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Good evening, Bull Sheeters. It is Fortune financial journalist Rey Mashayekhi, replacing Bernhard with a special PM edition of the newsletter.
It has been a long and eventful week, to say the least, but a very good week for the global markets, which are starting the weekend on a rather positive note. Let’s go into the developments of the day:
- After climbing early, then trading in the red in the early afternoon, the major Wall Street indices all ended the day on new record closes. the Dow collected 0.2%, the S&P 500 gained 0.6% and the Nasdaq increased by 1%.
- The market first shook a bad december jobs report it showed that the US economy lost 140,000 jobs last month amid a growing pandemic that continues to devastate leisure and hospitality businesses.
- But shares retreated in the early afternoon after the West Virginia senator Joe manchin, one of the more conservative Democrats in the Senate, seemed pour cold water on the robust stimulus measures the Dems are generally expected to pursue now that they control both houses of Congress.
- Manchin later returned to this position, while the president-elect Joe biden sketched plans for a massive stimulus package that made music in the ears of investors – as evidenced by the market rally in the late afternoon.
- The prospect of increased public spending looms long-term treasury price, however, with returns point following the Democrats’ double victory in the second round of the Senate elections in Georgia.
- German Bank once again finds himself paying a heavy price for his fault. The German lender accepted a $ 130 million settlement with US authorities to resolve a corruption investigation into its overseas transactions, as well as a commodity trading investigation.
- the European scholarships topped off a banner week with wins across the board. London FTSE increased by 0.2%, that of Frankfurt DAX gained 0.6% and the CAC 40 in Paris and in the pan-European STOXX 600 climbed 0.7%.
- It was a difficult day for the balance sheets of the major European banks. Swiss credit expects a loss in the fourth quarter after set aside $ 850 million to settle legal disputes in times of financial crisis, Commerzbankthe new CEO of ad a write-off of goodwill of $ 1.8 billion.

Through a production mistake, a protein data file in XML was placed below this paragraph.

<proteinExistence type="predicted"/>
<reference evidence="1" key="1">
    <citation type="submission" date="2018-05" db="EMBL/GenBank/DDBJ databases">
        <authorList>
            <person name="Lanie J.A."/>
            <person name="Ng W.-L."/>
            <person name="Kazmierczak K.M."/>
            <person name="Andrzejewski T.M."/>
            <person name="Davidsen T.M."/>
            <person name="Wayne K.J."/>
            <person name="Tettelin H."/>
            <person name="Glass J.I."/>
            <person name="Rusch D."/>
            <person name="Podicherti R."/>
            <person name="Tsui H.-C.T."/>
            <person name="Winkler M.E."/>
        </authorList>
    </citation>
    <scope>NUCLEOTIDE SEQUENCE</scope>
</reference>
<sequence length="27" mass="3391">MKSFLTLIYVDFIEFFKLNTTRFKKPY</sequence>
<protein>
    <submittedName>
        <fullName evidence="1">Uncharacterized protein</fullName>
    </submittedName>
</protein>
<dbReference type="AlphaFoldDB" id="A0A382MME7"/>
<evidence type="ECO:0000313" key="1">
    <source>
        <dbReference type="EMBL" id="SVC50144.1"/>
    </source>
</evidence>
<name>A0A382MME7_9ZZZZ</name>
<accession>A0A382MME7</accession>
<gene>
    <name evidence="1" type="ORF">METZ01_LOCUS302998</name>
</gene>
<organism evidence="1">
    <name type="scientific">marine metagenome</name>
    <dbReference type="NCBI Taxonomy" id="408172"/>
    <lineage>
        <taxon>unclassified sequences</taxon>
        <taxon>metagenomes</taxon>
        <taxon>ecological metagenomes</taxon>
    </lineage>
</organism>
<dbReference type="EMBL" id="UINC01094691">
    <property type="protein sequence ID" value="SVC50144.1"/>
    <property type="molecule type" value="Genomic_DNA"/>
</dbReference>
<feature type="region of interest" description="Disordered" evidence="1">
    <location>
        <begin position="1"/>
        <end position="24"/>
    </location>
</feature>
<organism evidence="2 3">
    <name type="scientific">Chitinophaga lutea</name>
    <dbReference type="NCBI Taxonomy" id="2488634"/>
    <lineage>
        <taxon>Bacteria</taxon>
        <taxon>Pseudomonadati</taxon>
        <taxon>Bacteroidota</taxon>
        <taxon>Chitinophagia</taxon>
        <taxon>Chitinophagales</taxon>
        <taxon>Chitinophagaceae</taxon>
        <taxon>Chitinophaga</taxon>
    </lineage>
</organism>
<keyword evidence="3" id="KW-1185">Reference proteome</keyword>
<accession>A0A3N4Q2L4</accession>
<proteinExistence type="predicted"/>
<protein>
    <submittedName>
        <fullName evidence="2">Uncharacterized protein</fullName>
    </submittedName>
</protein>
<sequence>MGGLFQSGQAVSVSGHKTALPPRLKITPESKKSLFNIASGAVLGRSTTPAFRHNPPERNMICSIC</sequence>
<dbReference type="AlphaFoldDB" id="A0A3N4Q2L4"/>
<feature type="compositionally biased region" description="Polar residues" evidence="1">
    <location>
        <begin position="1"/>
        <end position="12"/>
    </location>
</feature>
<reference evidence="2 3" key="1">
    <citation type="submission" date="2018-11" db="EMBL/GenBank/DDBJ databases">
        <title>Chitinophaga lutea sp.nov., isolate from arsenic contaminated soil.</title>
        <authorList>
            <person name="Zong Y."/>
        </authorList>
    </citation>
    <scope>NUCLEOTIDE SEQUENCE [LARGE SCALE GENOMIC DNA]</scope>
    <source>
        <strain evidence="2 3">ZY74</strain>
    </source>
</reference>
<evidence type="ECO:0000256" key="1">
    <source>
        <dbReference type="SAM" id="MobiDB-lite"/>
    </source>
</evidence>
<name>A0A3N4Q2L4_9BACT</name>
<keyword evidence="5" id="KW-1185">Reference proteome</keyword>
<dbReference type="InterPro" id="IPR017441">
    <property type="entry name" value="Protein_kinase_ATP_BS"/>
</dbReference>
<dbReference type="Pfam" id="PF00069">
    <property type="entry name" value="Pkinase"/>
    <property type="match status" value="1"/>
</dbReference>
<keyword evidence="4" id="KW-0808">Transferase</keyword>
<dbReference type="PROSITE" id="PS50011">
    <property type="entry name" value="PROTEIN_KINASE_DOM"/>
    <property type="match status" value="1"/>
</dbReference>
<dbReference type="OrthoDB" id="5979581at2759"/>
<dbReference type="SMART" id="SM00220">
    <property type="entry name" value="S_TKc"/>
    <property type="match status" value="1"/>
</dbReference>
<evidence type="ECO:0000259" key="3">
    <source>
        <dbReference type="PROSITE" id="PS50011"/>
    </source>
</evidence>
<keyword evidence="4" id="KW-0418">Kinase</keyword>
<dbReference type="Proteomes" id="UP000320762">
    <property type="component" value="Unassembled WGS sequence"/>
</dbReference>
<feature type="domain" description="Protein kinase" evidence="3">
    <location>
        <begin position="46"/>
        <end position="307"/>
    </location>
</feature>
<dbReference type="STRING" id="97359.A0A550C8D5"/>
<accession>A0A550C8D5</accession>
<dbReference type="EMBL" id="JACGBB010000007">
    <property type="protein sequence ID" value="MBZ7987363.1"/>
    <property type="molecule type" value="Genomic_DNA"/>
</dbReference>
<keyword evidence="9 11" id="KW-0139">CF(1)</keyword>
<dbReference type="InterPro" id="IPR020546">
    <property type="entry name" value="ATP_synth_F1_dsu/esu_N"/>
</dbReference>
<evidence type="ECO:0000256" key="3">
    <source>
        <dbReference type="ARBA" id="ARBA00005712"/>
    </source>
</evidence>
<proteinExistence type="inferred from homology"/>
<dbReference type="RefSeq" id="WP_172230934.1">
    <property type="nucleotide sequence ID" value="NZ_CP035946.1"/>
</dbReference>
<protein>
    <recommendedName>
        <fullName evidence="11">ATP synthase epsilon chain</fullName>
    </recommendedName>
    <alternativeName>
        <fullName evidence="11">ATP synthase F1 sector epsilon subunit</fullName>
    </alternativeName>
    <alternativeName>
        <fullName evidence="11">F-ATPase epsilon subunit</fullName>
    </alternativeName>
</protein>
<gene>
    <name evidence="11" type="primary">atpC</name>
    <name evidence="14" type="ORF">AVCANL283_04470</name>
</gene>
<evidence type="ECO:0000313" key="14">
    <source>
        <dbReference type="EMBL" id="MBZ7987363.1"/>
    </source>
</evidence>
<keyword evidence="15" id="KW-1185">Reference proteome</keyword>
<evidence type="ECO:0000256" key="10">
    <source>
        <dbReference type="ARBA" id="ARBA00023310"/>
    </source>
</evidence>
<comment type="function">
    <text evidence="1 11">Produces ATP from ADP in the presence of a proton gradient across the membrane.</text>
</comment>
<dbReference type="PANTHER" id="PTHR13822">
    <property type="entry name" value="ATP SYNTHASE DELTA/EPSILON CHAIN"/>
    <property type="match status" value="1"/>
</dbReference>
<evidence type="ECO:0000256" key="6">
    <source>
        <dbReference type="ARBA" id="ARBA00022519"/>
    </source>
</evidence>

- British antitrust regulators are investigate Google on privacy-related changes to the tech giant’s Chrome web browser.
- The largest parcel delivery service in Europe, DPDgroup, East pause Road shipments from UK to EU due to Brexi– complications related to paperwork.
- NorwayThe plan to triple its national tax on carbon dioxide emissions has drew anger of the nation’s oil lobby.
- Tokyo Nikkei continued her tear, breaking 28,000 for the first time since August 1990 with a gain of 2.4% on Friday. Hong Kong Hang Seng increased by 1.2% and that of South Korea KOSPI capped off an excellent start to 2021 by increasing by 4%. In mainland China, the main indices of Shanghai and Shenzhen each recorded a decrease of -0.2%.
- The fallout continues from the Trump administration’s maneuvers against Chinese companies. Three main index providers—MSCI, FTSE Russell, and S&P Dow Jones– Said they would write off three Chinese telecommunications companies against their benchmarks, following a similar move New York Stock Exchange. This caused a massive sell-off of these companies’ shares in Hong Kong – although Chinese investors already are. see an opportunity for bargains, if the Biden administration turned the tide of companies on Trump’s blacklist.
- In addition, operator of an over-the-counter trading platform OTC Markets said it will ban trading in 12 Chinese stocks following the Trump administration’s sanctions.
- South Korean car manufacturer Hyundai says he’s in talks with the tech giant Apple on a partnership supposed to focus on autonomous electric vehicles – although Hyundai quickly retreated and may even have compromised the deal by flipping the beans.
- South Korea IPO Market East bracing for a record year, analysts expecting to raise more than $ 18 billion in 2021. Likewise, Thailandthe purse of aim to increase its market capitalization by more than $ 16 billion through IPOs and secondary listings.
- Gold sagged as investors felt secure enough to pull out of safe-haven stocks.
- the dollar notch.
- Bitcoin broke $ 41,000 on Friday before falling below that mark.
- Crude oil prices have gone up, with Brent trading at $ 56 / bbl.
It’s Friday, and I’m never one to play with tradition, so let’s take a look at some numbers:
It was the Nikkei Closing Value Friday – the first time the Tokyo Stock Exchange benchmark has closed above 28,000 points since Aug 15, 1990. As to how long it took for the TSE to recoup the losses suffered after the Japanese asset bubble burst in the early 1990s, your correspondent was just a three-month-old bundle of joy the last time the Nikkei traded at these levels.
Speaking of Asian bull markets, this is how South Korea KOSPI The index has gained since its final 2020 close, with South Korean stocks engaging in gangbusters to start the new year.
This is the number of jobs lost in US entertainment and hospitality industry in December, as an increase in COVID-19 cases across the country forced businesses to shut down and lay off workers. Bars and restaurants suffered the brunt of the pain, responsible for 372,000 of those job losses.
This is the base price of You’re hereof New Model Y SUV, which the electric manufacturer unveiled Thursday evening. The vehicle, Tesla’s cheapest midsize SUV to date, is part of a company effort to produce more affordable cars.
That’s all about me this week; you will be back in Bernhard’s hands on Monday. Until then, be sure to check out today’s reads below and have a great weekend.
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